Healthy food comes in all colors, shapes and prices
Kentucky is filled with an array of colorful and tasty produce. While many appreciate the leafy greens that reside in a garden, many also enjoy that same color in their wallets.
“If you shop in season, you are going to be able to get produce at a more affordable price,” said Karli Jessie, a family and consumer sciences agent for the Jessamine Cooperative Extension Office.
Kentucky Proud produce items grown by local farmers can be found all throughout the year.
Though red produce items vary in length of their availability, most seem to agree on certain months. Apples, beets, peppers, raspberries and tomatoes are all available during the months of July, August and September. Radishes and turnips can both be found during the months of May, June, September, October and part of November. Strawberries are only available for a short period of time during the months of May and June, so get them while you can.
Green produce also varies in availability. The earliest growing green item of the year is asparagus, which appears in late April, but it is only available until the middle of June. Various greens such as spinach, mustard, collard and turnip are available for the longest amount of time between the months of April through November.
Green produce such as beans, broccoli, cabbage, onions, cucumbers, greens, lettuce, okra and peas are all available during the month of June.
White and orange produce vary the most when it comes to temperature. Those who enjoy the sweet tang of white onions or the starchy flavor of potatoes can find both during months of January through March and then again in the months of July through September.
Produce such as sweet potatoes are more common during the colder months of September through February. Other orange produce such as carrots, corn and squash don’t mind the warmth, and they are all available in the months of July and August.
While purchasing various produce items during the time they are in season is good on your wallet, eating fruits and vegetables at any time has added benefits for your body.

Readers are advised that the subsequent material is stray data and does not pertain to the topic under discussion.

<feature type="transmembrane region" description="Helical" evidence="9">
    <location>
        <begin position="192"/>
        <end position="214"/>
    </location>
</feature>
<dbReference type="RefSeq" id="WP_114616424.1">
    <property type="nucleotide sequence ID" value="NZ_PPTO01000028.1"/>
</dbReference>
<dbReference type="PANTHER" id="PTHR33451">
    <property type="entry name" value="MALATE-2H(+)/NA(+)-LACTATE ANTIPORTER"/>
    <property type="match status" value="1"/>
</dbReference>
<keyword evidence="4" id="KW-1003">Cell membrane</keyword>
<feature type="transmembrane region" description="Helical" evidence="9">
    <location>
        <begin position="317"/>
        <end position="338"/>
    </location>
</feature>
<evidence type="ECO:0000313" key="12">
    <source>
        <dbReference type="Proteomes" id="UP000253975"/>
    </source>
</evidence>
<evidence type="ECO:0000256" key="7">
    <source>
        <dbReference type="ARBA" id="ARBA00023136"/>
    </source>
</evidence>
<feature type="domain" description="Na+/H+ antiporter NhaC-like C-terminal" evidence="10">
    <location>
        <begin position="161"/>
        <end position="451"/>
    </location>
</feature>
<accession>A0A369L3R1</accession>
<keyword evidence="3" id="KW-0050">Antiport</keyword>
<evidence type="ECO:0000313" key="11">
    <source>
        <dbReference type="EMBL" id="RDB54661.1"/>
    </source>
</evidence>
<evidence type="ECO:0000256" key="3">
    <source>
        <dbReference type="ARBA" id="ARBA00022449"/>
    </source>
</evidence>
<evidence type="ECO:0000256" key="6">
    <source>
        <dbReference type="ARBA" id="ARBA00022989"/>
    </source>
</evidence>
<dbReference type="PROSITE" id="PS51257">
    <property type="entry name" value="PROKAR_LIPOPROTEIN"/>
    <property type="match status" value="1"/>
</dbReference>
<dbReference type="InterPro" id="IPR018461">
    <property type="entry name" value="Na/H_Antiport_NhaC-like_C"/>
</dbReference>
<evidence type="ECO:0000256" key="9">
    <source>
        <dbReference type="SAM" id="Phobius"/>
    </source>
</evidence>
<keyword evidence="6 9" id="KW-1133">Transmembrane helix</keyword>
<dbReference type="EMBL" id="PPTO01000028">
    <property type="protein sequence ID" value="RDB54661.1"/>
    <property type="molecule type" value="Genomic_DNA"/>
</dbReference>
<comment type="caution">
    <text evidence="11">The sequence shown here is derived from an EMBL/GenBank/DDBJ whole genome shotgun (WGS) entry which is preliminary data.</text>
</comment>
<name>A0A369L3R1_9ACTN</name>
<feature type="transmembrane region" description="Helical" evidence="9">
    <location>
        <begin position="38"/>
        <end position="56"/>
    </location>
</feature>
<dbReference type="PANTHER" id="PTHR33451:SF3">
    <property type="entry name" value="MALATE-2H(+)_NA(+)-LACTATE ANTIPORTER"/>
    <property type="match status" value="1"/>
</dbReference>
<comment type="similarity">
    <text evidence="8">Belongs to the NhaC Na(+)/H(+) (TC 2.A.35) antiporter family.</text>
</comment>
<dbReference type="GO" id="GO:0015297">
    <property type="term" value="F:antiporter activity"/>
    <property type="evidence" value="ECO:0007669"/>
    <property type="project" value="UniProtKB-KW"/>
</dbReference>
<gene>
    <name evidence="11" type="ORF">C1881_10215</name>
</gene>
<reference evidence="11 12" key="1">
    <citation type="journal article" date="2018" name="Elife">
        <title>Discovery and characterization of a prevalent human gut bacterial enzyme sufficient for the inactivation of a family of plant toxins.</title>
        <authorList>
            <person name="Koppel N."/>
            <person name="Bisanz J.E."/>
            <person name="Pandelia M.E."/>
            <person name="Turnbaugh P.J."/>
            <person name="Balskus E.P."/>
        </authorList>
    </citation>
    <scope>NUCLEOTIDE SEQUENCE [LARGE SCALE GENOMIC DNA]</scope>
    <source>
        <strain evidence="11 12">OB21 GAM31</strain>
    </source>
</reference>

Overall, produce carries many nutritious perks. Calcium is good for bones and teeth, fiber keeps your heart and digestive track happy, folate is great for women who are, or who wish to become pregnant, potassium is good for blood pressure, and Vitamins A and C benefits eyes, skin, healing wounds and healthy gums.
“Be sure to include variations in colors,” Jessie said. “Because different colors have different added benefits.”
Yellow and orange fruits are usually good sources of Vitamin A, whereas dark leafy greens are full of Vitamin K, she said.
The tint of the color can also allow consumers to determine the amount of nutrients in produce items.
“The darker the color, the more nutrients it has,” Jessie said.
For example, iceberg lettuce is usually a mix of white and light green, this signals it has very little nutrients and a good amount of water. Romain and spinach leaves tend to be a darker and more vibrant green, meaning they hold more nutrients.
The same can be said for squash. Summer squash is much lighter than its deep orange butternut counterpart, which contains more nutrients.
There are various ways to eat these nutrition-packing produce items as well. Jessie suggested making a sweet potato or baked potato bar for added calories or mixing apples and peanut butter for energy. Some vegetables are even better when they are roasted, such as carrots, asparagus, zucchini, cauliflower and peppers.
For a quick fix, some vegetables such as carrots, sweet peppers and cucumber are just fine raw, and they can be dipped in low-fat ranch or hummus for added flavor.
More information can be found on produce availability, nutritional facts, and recipes at the Jessamine County Extension Office, located at 95 Park Drive in Nicholasville.